Generous funding may need to get even more generous

Last Friday morning at Farragut High School, 107.5 FM WGCI host Trey White asked seniors, “What’s your passion?”

While others hesitated to announce their dream careers, Starr Owens owned the mic and her vision for her future self: “I want to be an elementary teacher.” When Hope Chicago co-founder and co-chair Pete Kadens broke the news that her college expenses will be paid, she jumped out of her seat and ran across the auditorium theater to hug her mother, Qunia Anderson.

As it turns out, she has already applied to two schools that have officially partnered with Hope Chicago: Illinois State University and Eastern Illinois University.  But prior to the announcement, she was not sure she would really have the money to go. “I knew I wanted to go to college to pursue teaching. I didn’t know [enough] about FAFSA. If they didn’t give me enough, how was I going to go college? If I didn’t have the money, most likely I wasn’t going to go.”

Now that she has guaranteed tuition, room, board, books and a laptop at either of two of her choices, she knows she can live on campus and not start at a commuter school. “Now I know it’s a for-sure thing that I’m going to college and I can do what I like, instead of being in a steady working job.”

But making that guarantee stick may well take more than the $750 stipend Hope Chicago promises on top of the directly college-related expenses. Although Hope Chicago has said it will consider additional money for scholars on a case-by-case basis, they could be looking at a lot more money than anticipated.

“We know something about how much unmet need there is: how much kids have to pay to live on top of their college expenses,” said Temple University sociologist Sara Goldrick-Rab, a leading researcher on college affordability and first-generation college students. “Official numbers on college web sites are underestimates. Community college students are facing $8000 a year. I truly believe the real number is $12,000 to $15,000 a year.”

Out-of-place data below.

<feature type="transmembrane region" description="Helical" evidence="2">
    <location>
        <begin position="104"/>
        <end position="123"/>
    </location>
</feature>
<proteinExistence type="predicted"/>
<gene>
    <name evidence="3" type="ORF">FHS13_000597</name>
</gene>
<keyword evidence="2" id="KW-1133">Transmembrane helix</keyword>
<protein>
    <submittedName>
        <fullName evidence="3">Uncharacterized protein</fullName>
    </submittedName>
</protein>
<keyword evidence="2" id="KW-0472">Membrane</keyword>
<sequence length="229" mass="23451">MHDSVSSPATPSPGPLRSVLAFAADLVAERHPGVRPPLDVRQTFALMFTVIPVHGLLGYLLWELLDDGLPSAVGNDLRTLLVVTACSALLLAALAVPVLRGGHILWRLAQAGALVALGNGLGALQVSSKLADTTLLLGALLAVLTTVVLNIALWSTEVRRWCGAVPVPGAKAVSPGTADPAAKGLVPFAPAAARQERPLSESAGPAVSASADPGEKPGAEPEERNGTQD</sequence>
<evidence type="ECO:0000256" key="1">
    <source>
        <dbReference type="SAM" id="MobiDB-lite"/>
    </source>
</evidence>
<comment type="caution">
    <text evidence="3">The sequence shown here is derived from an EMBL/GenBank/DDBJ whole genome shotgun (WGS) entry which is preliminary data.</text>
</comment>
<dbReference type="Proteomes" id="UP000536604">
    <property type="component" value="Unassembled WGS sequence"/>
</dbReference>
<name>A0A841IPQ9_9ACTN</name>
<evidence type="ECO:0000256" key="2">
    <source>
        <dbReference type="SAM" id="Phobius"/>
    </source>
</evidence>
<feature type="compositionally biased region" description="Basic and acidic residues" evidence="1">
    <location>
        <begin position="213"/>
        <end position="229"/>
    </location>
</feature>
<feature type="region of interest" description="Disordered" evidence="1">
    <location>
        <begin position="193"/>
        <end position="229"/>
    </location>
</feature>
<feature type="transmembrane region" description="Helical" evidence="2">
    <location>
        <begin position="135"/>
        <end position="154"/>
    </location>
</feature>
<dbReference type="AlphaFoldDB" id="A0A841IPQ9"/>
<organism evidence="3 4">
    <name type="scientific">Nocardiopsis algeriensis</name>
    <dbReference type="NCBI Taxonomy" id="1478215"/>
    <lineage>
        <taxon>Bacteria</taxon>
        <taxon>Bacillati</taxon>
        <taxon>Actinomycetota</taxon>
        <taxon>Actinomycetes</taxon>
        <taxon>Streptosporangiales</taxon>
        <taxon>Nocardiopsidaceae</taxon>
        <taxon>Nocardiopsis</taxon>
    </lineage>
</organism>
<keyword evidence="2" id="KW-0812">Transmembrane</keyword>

Goldrick-Rab also noted that many first-gen college students use work-study and other employment not only to support themselves, but to help keep their families afloat. Even though Hope Chicago guarantees students at partner higher education programs won’t have to borrow to cover their college costs, meeting their full unmet need could take a lot of money.

Without a Hope Chicago in the picture, students often take on some mix of work and loans to manage these additional expenses. The work may include both work-study and off-campus jobs.  “Students who take work-study often end up working two jobs to make ends meet,” said Goldrick-Rab, which can lead to schedule conflicts with classes and working so hard that their grades plummet.

Though most Hope Chicago scholars shouldn’t be taking on debt, Goldrick-Rab suggests that for a handful from families not as deeply impoverished, a small, federally-subsidized loan could be better than taking on too many hours working a low-wage job. “Hopefully they’ll have someone on their team who can think through braiding and blending these funds rather than making a whole bunch of hard and fast rules.”

Nonetheless, Goldrick-Rab remains enthusiastic about Hope Chicago. “Based on what I can tell, this looks really good, and I don’t say that very often. It supports going to college at a time when enrollment is down. It supports people to go when the economy is very unstable.”